Taleb and Taliban

I enjoyed this profile of Nassim Nicholas Taleb by Bryan Appleyard. I haven’t read his books yet, but I’m sympathetic to his notion that the radically unpredictable will trump your bitch-ass plans no matter how farsighted you think you are:

Last May, Taleb published The Black Swan: The Impact of the Highly Improbable. It said, among many other things, that most economists, and almost all bankers, are subhuman and very, very dangerous. They live in a fantasy world in which the future can be controlled by sophisticated mathematical models and elaborate risk-management systems. Bankers and economists scorned and raged at Taleb. He didn’t understand, they said. A few months later, the full global implications of the sub-prime-driven credit crunch became clear. The world banking system still teeters on the edge of meltdown. Taleb had been vindicated. “It was my greatest vindication. But to me that wasn’t a black swan; it was a white swan. I knew it would happen and I said so. It was a black swan to Ben Bernanke [the chairman of the Federal Reserve]. I wouldn’t use him to drive my car. These guys are dangerous. They’re not qualified in their own field.”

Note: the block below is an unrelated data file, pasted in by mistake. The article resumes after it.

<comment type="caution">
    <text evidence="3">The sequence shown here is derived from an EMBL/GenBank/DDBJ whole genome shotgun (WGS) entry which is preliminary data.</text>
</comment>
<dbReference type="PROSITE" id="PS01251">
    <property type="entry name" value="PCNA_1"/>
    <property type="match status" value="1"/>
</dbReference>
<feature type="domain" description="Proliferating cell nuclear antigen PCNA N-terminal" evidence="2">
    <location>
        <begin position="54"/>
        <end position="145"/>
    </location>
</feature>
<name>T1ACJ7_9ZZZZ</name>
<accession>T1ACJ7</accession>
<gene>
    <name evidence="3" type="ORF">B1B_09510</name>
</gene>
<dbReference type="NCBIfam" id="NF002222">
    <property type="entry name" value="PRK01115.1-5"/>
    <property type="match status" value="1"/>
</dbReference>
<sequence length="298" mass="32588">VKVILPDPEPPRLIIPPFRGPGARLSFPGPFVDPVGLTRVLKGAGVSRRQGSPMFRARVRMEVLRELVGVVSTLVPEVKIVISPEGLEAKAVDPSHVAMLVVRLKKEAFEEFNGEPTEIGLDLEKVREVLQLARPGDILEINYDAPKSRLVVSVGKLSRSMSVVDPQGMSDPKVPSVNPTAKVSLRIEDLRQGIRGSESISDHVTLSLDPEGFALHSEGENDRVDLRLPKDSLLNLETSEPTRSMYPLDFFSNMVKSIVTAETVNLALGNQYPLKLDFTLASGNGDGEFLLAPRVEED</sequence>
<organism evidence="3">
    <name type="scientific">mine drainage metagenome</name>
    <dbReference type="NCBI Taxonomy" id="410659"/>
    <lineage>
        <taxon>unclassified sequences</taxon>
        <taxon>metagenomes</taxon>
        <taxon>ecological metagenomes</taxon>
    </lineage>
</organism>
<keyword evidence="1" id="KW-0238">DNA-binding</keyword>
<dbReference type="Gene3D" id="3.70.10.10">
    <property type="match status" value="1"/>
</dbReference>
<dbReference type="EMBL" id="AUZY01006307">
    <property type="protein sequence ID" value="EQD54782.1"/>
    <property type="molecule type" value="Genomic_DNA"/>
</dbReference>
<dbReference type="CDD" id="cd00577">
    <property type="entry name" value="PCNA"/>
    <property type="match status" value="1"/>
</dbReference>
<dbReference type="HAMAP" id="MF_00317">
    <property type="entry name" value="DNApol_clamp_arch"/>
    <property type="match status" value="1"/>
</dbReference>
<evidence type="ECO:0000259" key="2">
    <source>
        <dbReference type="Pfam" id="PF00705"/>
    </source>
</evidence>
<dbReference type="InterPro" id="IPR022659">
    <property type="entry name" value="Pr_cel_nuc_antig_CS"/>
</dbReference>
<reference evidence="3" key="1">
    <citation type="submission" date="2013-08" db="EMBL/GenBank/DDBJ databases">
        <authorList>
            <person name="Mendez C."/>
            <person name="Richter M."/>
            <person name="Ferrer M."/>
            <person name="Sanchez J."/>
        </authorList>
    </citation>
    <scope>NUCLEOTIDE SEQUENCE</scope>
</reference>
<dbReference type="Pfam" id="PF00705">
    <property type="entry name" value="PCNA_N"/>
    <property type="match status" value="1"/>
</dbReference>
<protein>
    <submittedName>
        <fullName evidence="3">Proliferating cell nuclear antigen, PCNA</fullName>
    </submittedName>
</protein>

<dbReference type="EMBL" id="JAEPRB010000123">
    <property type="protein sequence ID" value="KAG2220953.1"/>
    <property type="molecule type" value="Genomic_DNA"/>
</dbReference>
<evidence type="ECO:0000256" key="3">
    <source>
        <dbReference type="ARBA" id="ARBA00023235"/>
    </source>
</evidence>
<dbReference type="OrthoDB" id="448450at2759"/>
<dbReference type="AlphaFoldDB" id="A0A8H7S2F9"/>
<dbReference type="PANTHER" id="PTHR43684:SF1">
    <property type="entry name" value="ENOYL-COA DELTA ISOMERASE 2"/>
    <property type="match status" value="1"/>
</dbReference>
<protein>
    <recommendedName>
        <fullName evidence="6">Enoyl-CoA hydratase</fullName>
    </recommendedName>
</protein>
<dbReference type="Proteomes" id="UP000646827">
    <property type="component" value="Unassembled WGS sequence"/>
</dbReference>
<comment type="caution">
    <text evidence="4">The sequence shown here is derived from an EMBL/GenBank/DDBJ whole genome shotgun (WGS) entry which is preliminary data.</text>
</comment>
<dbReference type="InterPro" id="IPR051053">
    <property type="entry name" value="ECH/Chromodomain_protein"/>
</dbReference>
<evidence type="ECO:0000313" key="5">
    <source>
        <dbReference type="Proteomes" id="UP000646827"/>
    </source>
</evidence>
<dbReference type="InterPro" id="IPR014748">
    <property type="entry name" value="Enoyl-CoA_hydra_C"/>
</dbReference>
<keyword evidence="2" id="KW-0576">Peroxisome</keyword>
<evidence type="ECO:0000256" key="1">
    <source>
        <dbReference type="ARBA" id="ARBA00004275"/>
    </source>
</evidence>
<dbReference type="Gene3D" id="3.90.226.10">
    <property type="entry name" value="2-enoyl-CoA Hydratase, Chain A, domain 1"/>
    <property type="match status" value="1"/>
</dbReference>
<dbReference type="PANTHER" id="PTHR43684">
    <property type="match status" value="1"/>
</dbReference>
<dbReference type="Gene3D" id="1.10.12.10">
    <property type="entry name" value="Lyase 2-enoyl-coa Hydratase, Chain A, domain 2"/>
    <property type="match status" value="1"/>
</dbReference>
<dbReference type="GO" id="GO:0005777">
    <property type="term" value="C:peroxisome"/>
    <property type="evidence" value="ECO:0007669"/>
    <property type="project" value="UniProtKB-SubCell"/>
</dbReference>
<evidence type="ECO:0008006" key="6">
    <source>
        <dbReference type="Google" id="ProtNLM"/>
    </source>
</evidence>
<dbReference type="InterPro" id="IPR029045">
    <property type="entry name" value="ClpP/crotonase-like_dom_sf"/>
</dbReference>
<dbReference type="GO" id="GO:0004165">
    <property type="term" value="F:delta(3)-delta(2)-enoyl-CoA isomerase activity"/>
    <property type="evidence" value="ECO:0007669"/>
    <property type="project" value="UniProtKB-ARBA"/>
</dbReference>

Reading the profile reminded me of a post I wrote about Ahmed Rashid’s book Taliban. I wrote

The book is also a product of its time, of course. One of the “problems” with Taliban is that oil was priced around $13/barrel in the years leading up to its publication. That fact was a key to his understanding of Russian and Iranian policy, and it’s completely understandable; who would even entertain the notion that oil would someday trade for 5x that price?

Of course, the black swan that I missed was that oil would soon trade for TEN TIMES that price. The profile is filled with some pretty neat anecdotes about the way our sophisticated models — especially the financial ones — can’t stand up to reality. Or, as Mr. Appleyard puts it:

He doesn’t make predictions, he insults people paid to do so by telling them to get another job. All forecasts about the oil price, for example, are always wrong, though people keep doing it.

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